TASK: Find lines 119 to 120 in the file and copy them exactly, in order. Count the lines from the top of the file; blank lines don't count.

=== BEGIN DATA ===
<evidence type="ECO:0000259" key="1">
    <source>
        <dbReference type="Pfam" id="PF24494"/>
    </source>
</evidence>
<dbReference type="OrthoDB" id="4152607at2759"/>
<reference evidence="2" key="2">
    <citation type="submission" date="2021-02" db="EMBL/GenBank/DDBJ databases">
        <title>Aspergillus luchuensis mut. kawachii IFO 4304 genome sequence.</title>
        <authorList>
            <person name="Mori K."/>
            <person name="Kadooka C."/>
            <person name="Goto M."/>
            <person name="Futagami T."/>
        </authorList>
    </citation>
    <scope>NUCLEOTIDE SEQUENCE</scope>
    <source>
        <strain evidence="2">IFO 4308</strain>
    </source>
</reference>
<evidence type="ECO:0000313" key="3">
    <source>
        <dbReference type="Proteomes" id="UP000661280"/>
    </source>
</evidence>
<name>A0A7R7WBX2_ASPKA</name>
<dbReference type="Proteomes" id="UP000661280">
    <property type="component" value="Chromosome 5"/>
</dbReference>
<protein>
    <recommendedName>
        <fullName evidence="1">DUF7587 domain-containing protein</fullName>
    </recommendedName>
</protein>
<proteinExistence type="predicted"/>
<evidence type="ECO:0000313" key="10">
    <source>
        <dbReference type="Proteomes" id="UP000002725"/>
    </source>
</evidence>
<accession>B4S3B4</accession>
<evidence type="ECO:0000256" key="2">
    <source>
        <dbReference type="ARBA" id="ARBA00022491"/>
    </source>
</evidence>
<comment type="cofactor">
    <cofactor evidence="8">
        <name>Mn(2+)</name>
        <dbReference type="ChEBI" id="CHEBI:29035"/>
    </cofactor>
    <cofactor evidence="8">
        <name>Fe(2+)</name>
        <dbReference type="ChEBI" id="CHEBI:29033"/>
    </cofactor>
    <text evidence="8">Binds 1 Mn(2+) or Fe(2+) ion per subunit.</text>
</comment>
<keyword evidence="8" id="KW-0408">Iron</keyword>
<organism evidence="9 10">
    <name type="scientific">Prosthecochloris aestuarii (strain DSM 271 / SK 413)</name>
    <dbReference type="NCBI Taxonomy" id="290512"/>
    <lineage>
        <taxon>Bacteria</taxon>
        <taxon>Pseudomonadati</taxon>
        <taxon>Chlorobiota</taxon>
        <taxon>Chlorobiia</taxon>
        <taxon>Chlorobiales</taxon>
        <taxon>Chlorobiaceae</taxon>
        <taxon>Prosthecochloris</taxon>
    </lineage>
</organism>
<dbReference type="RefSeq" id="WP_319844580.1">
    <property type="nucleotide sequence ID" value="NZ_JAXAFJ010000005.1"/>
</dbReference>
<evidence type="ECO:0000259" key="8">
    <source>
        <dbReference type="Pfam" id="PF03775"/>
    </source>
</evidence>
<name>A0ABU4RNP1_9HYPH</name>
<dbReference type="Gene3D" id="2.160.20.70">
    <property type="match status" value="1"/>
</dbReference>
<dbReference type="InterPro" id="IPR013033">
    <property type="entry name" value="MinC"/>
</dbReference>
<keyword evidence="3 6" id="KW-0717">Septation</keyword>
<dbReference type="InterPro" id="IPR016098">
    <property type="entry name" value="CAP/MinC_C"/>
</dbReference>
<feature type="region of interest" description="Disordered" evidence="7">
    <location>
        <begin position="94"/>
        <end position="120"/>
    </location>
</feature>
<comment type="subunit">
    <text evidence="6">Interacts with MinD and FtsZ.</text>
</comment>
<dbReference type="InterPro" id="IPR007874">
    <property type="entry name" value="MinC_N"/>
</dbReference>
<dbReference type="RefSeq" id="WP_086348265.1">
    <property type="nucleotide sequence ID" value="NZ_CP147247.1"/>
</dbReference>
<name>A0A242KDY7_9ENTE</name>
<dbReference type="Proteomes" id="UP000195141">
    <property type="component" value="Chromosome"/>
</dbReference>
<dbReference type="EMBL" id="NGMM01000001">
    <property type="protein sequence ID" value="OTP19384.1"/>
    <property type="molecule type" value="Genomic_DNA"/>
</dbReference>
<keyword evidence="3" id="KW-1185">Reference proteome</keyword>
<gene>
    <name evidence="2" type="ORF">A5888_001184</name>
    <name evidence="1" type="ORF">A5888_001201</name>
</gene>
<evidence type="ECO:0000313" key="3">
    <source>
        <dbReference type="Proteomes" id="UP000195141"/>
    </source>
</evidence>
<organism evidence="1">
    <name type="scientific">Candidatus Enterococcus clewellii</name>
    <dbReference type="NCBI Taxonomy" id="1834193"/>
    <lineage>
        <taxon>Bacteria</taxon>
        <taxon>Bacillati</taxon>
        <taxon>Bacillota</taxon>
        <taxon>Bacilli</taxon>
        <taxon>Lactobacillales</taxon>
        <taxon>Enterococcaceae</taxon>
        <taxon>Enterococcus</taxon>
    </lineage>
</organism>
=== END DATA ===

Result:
</gene>
<evidence type="ECO:0000313" key="3">